Post-College Bills to Be Ready For

By | December 14, 2015

Even if you worked part-time during your college years, your parents may have chipped in and helped with your expenses. This probably made the college years easier and allowed you to focus on your studies. Unfortunately, this help doesn’t last a lifetime. And once you graduate college and find employment, mom and dad may give you the financial boot. Being on your own and paying your own expenses is a major adjustment. However, familiarizing yourself with common household expenses can create a smooth transition.

1. Apartment rental. As a college student, you may have lived at home rent-free, stayed in the dorm or rented an off-campus apartment. Regardless of your living situation, your parents likely paid a percentage of your expenses. As a result, you may not fully grasp how much it takes to run a household. Housing will be your biggest expense after graduation. However, paying your parents rent while you’re in school can prepare you for this expense. After graduation, don’t jump into an expensive rental property. Be modest and find basic accommodations, or get a roommate. This encourages you to live within your means and save your money.

2. Auto insurance. If you were on your parent’s insurance throughout college, the cost of auto insurance may come as a shock – especially if you have a few traffic tickets on your record. Maintaining a good driving record is one way to keep your insurance costs low, as well as shopping for rates. For information on affordable auto insurance, visit 21st.com.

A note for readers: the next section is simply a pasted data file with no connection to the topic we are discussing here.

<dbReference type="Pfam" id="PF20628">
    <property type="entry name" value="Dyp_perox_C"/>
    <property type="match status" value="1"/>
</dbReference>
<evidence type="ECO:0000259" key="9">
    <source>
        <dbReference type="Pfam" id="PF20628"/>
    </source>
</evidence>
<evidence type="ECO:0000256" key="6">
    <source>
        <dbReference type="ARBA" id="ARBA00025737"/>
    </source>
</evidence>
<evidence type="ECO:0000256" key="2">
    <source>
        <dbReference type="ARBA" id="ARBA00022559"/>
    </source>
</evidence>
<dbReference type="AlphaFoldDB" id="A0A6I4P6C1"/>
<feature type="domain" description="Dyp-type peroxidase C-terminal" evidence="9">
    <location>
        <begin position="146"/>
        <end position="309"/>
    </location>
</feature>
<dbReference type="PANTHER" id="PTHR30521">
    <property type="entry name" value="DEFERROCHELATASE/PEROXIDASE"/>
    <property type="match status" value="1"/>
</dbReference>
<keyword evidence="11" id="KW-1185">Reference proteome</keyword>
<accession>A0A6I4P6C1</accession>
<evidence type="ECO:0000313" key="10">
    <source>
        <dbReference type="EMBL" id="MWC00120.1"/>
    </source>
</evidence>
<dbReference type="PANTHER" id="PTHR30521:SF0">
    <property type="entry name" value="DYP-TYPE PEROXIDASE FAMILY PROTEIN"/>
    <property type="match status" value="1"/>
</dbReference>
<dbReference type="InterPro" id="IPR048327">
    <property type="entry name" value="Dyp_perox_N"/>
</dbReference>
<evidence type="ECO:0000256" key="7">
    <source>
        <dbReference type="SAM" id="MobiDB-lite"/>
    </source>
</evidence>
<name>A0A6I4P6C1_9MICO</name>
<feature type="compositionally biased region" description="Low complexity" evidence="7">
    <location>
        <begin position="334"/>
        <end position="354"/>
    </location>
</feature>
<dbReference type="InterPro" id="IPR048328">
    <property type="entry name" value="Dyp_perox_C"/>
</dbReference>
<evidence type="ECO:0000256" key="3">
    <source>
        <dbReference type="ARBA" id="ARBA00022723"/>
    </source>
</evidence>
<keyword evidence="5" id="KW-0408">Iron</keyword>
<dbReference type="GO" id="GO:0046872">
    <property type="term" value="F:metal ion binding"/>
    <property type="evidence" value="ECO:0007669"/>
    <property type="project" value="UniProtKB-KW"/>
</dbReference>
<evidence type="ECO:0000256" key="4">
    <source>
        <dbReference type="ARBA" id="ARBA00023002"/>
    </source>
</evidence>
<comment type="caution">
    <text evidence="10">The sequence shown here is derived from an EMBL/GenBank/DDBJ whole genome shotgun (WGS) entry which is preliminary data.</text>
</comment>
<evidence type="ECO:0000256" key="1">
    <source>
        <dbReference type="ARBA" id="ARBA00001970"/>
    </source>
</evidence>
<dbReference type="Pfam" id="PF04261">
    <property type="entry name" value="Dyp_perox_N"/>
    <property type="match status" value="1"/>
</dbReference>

3. Health insurance. You may have received health insurance through your parent’s employer. Unfortunately, this coverage stops after you graduate from college. Although health insurance is expensive, having no coverage is far worse. Check rates to find an affordable plan, or enroll in your employer’s group health plan, if applicable.

4. Utilities. Being on your own involves more than paying your monthly rent. You also have to pay utilities. These include your phone bill, cable bill, electricity, gas and water. Choosing a basic phone and cable package can significantly lower your monthly expenses, as well as taking measures to conserve energy at home. For example, you might switch to LED light bulbs, turn off lights, seal doors and windows and lower your thermostat when you’re not home.

5. Groceries. Do you regularly raid mom and dad’s refrigerator? If you’ve never been grocery shopping, you may not know the cost of milk. You have to eat, and this generally requires weekly trips to the grocery store. The cost of food rises each year. To stay within a reasonable budget and save on groceries, shop at discount grocery stores and only buy what you need. Clip coupons to enjoy additional savings and shop sales.

Graduating from college starts a new chapter in your life. You may be eager to move out and completely support yourself. But unfortunately, many graduates are ill prepared for new expenses. However, being smart with your money while you’re in school can help you transition to life on your own.

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